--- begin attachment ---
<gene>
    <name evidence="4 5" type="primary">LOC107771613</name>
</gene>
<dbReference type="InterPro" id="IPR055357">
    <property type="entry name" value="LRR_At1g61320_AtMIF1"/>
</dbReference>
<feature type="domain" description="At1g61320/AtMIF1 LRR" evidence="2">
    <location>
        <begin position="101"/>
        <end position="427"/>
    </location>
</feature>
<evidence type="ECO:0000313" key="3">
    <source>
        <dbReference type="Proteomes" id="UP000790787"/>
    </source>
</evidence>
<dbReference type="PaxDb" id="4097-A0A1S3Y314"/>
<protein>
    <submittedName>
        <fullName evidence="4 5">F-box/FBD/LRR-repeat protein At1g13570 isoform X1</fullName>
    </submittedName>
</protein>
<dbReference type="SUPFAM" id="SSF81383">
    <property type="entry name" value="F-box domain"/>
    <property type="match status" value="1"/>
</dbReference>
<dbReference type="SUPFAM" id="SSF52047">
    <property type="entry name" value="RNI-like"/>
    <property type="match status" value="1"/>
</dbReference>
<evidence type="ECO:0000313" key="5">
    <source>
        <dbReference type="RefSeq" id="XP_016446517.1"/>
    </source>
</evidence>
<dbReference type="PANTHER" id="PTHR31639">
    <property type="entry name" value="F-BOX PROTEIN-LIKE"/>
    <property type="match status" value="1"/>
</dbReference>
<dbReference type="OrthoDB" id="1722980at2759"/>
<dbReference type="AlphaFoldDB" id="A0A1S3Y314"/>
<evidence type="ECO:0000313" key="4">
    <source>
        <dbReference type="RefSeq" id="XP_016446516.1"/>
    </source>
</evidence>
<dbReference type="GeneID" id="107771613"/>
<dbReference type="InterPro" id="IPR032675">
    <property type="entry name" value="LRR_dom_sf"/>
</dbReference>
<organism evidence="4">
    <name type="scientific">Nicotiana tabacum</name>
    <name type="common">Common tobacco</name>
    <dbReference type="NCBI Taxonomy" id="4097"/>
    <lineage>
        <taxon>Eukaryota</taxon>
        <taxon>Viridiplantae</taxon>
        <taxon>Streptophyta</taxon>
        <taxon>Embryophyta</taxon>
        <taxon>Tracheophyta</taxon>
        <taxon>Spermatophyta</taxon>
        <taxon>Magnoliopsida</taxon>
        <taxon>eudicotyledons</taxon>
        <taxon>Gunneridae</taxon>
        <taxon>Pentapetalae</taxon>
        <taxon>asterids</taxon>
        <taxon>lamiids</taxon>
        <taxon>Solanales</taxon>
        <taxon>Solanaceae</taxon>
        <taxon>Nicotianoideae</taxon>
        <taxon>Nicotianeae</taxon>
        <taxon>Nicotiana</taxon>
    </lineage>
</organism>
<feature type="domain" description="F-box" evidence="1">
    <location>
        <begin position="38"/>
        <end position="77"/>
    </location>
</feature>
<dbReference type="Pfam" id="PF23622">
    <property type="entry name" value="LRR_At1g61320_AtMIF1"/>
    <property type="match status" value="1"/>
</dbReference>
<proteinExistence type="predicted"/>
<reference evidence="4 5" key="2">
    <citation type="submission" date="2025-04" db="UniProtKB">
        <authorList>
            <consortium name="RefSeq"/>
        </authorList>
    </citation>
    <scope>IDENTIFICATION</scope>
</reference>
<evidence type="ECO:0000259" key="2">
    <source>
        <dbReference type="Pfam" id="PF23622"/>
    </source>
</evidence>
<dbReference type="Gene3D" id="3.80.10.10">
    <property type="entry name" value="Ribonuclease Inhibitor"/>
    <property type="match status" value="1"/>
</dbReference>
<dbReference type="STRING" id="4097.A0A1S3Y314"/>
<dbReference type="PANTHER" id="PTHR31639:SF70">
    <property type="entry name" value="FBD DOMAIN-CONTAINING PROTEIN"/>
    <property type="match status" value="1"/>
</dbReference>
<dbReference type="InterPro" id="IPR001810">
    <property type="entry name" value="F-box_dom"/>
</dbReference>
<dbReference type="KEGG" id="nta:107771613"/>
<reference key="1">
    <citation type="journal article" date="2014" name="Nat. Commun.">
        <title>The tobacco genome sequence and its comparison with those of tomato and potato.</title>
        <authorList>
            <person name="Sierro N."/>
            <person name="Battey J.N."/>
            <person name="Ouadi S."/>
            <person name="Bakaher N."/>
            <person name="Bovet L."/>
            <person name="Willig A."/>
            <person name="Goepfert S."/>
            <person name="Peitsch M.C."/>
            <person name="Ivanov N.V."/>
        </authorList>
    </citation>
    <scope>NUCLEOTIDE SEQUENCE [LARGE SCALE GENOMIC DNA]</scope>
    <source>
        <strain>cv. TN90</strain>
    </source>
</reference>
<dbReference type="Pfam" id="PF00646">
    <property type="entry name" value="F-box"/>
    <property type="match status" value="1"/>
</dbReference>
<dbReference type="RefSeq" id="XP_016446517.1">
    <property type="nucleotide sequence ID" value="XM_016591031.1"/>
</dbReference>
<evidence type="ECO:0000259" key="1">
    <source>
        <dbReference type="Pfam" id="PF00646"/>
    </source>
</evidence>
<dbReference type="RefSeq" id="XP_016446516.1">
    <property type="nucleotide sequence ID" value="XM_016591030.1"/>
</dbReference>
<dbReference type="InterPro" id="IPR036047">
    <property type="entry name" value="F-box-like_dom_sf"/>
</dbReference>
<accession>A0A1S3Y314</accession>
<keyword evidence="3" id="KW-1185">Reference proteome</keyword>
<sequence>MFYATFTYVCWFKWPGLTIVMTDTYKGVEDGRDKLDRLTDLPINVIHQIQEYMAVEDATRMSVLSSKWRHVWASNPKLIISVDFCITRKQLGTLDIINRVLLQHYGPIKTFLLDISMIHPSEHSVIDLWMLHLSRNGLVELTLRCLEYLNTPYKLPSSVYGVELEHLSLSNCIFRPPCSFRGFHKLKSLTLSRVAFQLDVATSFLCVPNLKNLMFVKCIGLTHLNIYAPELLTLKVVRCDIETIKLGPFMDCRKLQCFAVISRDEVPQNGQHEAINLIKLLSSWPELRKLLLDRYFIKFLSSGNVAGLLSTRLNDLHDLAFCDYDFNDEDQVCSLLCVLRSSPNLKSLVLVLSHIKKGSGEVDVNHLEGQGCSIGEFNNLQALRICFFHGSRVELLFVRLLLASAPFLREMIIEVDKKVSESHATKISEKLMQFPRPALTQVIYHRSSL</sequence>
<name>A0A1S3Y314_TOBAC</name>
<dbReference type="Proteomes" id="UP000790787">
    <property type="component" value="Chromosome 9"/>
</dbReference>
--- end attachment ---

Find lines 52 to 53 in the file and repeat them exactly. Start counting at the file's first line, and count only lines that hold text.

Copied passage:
<organism evidence="4">
    <name type="scientific">Nicotiana tabacum</name>